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Published in Print: September 6, 2000, as Letters

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I was struck by the passion and obvious enthusiasm of James Nehring in describing his small "boutique" school in Devens, Mass. ("A Nation of Boutiques," Commentary, Aug. 2, 2000). I can only wonder what traditional schools would be like if the teachers who worked in them displayed equal enthusiasm and optimism.

To the Editor:

I was struck by the passion and obvious enthusiasm of James Nehring in describing his small "boutique" school in Devens, Mass. ("A Nation of Boutiques," Commentary, Aug. 2, 2000). I can only wonder what traditional schools would be like if the teachers who worked in them displayed equal enthusiasm and optimism.

Though I applaud so many of the ideas Mr. Nehring expressed (allowing for frequent interactions among students, making school environments less impersonal, and others), I feel that he is making a serious error in suggesting that "almost anything learned well is better than many things learned poorly" and that the important variable in "high-quality education is not concerned with the topic of study," but how the teaching and learning are done in the school. The error he is making, in my judgment, is one that could possibly shake the very foundations of our free society.

Let's push Mr. Nehring's argument a bit. What will result if schools as we know them (and the curricula that many of them attempt to support) are "torn down" and replaced by unusual and interesting boutique schools? Well, I imagine that the diversity of curricular choices—the diversity of what is taught in those schools—will be very broad indeed. Mr. Nehring mentions a school where his daughters could learn a trade. That doesn't sound too bad. How about a school (small, boutique-like, and having many of the other characteristics Mr. Nehring feels are so admirable) that focuses on athletic achievement? How about one focusing only on technology? How about one that exclusively focuses on the collected work of Stephen King? Those schools could all be small. They could all support frequent student interaction. They could, I suppose, all be pretty decent boutique schools.

However, graduates of those schools would hardly be well-prepared to make informed decisions about living in a free society, and I doubt that anyone would dare suggest that the schools those students graduated from fulfilled anything close to their social obligation.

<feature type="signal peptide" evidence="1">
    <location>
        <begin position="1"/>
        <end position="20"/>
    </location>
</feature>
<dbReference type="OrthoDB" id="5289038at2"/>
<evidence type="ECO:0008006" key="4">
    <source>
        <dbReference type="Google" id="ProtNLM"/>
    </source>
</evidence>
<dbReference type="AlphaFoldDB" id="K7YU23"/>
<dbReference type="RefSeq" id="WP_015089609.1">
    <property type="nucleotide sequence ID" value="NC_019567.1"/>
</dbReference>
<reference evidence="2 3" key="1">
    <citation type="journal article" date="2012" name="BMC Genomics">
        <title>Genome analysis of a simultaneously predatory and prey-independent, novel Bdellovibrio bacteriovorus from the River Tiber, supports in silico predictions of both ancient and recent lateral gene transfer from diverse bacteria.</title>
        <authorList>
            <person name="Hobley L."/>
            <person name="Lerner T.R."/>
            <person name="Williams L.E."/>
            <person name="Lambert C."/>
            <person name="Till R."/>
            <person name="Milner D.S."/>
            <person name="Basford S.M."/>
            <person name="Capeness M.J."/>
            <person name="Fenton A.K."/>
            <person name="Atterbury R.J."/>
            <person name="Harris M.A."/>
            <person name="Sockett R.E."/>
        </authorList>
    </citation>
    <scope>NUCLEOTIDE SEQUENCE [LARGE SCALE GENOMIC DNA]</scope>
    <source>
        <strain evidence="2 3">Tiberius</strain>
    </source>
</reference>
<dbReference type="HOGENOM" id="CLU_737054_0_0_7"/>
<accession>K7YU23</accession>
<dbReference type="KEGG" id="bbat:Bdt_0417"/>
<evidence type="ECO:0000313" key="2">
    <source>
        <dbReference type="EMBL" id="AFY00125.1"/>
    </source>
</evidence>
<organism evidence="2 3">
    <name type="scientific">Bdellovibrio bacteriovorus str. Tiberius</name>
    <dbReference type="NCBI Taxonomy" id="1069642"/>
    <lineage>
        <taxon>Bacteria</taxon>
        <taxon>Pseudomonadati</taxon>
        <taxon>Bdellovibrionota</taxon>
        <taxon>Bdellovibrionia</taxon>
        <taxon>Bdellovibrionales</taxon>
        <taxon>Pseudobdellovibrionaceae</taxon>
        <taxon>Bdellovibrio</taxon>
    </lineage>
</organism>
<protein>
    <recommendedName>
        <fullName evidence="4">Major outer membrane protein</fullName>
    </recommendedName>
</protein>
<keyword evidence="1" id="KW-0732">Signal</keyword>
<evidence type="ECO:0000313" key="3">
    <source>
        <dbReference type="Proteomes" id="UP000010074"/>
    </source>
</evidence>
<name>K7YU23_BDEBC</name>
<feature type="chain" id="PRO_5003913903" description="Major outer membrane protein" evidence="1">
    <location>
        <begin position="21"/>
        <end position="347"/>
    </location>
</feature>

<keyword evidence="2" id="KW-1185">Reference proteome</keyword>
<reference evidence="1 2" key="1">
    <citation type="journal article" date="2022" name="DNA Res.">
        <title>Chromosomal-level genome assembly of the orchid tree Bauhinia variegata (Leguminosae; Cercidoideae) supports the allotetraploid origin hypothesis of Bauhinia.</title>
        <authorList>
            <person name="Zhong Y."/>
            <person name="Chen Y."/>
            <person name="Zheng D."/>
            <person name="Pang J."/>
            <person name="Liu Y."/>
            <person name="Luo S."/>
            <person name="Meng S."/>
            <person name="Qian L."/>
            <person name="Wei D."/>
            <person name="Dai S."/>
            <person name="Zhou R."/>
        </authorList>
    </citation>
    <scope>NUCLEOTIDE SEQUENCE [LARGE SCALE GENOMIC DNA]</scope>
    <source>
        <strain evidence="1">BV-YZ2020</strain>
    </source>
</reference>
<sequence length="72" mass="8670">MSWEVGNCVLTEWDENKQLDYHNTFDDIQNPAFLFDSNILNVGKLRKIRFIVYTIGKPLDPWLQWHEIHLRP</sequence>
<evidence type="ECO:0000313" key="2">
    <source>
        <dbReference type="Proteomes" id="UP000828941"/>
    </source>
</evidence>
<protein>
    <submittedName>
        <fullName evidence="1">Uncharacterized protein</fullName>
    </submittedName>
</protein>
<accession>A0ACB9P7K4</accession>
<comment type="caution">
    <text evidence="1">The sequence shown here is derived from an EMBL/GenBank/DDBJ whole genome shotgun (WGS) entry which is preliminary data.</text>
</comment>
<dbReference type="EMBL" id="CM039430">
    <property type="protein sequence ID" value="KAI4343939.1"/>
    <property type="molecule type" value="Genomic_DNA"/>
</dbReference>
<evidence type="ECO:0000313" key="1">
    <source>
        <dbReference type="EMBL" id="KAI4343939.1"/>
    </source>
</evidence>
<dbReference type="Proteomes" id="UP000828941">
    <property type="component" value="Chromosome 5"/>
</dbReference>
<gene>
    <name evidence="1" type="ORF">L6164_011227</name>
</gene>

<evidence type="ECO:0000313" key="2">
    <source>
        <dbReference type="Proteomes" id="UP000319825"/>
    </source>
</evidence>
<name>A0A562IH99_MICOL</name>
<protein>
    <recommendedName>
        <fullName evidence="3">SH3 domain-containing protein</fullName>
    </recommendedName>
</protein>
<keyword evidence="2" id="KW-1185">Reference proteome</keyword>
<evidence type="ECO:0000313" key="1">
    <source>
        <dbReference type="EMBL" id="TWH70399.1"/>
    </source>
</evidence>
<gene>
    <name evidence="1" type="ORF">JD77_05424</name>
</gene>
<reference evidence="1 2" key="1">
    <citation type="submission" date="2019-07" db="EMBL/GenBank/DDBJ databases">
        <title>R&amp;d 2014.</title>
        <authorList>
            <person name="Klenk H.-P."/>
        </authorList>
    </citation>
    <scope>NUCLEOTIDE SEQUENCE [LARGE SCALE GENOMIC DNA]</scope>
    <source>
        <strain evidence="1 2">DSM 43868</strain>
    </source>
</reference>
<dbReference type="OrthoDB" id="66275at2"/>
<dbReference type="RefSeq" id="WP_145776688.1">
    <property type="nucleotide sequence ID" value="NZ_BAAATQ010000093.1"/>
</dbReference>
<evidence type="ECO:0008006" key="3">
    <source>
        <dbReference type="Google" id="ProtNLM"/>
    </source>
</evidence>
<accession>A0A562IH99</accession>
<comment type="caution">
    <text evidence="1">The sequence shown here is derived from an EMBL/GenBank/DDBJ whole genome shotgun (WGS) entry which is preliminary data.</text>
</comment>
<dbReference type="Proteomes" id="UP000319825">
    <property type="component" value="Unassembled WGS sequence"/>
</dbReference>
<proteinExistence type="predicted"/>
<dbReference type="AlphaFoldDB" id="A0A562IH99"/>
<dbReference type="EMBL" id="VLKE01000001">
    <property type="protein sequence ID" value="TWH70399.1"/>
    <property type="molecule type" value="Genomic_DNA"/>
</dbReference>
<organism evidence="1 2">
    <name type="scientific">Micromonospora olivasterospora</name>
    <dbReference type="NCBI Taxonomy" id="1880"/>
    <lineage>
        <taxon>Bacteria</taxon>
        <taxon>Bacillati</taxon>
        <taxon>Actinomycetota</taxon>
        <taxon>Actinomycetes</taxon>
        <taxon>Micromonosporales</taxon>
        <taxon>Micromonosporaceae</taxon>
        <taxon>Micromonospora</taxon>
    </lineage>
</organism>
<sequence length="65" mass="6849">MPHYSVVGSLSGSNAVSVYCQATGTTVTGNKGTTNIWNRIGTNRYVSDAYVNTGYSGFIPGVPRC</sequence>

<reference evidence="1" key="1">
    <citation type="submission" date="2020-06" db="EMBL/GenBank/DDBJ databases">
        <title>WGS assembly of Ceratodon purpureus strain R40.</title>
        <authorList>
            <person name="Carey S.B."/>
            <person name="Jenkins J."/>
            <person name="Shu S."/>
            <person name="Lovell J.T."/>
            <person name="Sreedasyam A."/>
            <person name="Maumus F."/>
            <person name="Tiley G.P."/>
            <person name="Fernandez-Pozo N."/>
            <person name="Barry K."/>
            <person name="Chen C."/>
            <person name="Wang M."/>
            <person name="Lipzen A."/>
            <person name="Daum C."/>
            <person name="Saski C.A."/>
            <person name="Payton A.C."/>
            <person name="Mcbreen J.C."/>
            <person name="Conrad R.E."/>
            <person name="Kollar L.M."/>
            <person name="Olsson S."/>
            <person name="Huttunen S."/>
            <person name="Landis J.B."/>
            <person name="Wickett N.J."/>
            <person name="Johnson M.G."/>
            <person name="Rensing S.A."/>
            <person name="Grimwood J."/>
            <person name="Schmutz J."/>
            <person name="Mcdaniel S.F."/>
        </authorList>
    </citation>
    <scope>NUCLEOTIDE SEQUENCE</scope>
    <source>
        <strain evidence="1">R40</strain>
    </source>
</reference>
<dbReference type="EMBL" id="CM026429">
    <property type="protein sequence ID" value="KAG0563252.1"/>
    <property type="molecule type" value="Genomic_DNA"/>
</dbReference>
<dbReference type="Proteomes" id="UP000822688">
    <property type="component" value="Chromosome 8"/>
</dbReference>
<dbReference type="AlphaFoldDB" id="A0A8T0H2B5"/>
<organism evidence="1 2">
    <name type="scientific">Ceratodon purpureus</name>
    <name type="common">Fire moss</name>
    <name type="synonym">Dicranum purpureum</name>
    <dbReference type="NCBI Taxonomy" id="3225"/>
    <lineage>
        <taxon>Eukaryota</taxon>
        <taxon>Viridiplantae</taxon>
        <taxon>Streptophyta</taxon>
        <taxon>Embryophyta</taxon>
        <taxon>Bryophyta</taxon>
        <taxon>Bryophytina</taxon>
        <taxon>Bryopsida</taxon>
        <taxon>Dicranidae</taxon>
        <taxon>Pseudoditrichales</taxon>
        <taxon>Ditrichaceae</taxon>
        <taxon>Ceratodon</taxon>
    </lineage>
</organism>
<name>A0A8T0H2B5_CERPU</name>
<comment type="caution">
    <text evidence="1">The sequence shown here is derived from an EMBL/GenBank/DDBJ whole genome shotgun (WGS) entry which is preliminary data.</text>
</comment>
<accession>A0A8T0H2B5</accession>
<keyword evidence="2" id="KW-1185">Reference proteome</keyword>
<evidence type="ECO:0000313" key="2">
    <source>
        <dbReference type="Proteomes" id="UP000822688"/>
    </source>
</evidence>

American schools have not been and should not be concerned only with making sure that students are engaged, irrespective of the content of such engagement. They try to teach children to think, they try to teach children the importance of reflection, and they also teach children about the world, and how they might fit into it. American schools also continue to play an important role in teaching children about freedom and the special responsibilities associated with living in a free society. Though I suppose it could be done, I doubt that the technology-only or Stephen King boutique schools would do the same.

Might students in these boutique schools really be engaged? Might they resonate with the particular and very narrow focus of the curriculum? Might their parents like the situation? Yes, yes, and yes, again. Would such schools be good for our nation? My answer to that question is a resounding no.

"Well-rounded" may be another way of saying dull, but it also denotes a person who is liberally educated and capable of making good personal and civic choices. Proposing that we produce "kids with sharp edges and irregular ways of seeing the world" sounds good on the surface, but is another way of saying that children would have little or no common understanding of our society and a very limited understanding of the world. Surely, this cannot be good.

There are plenty of problems in traditional schools. Mr. Nehring and I agree on that point. But to suggest that curricular choices—what is taught in America's schools—are not important is wrong, and adhering to such a policy would hardly improve the situation. While I really liked Mr. Nehring's final paragraph (suggesting that we become "a nation of boutiques"), I couldn't help wondering if he has ever lived in a community served only by small boutiques. I actually have. It was a great place to find handmade English soap or a videotape of an obscure foreign film. But it was a terrible place to buy groceries for the week or the things I needed to do simple home repairs. Boutiques were simply too specialized to carry them.

Sam Minner

Division Head, Education

Truman State University

Kirksville, Mo.

Vol. 20, Issue 1, Page 66

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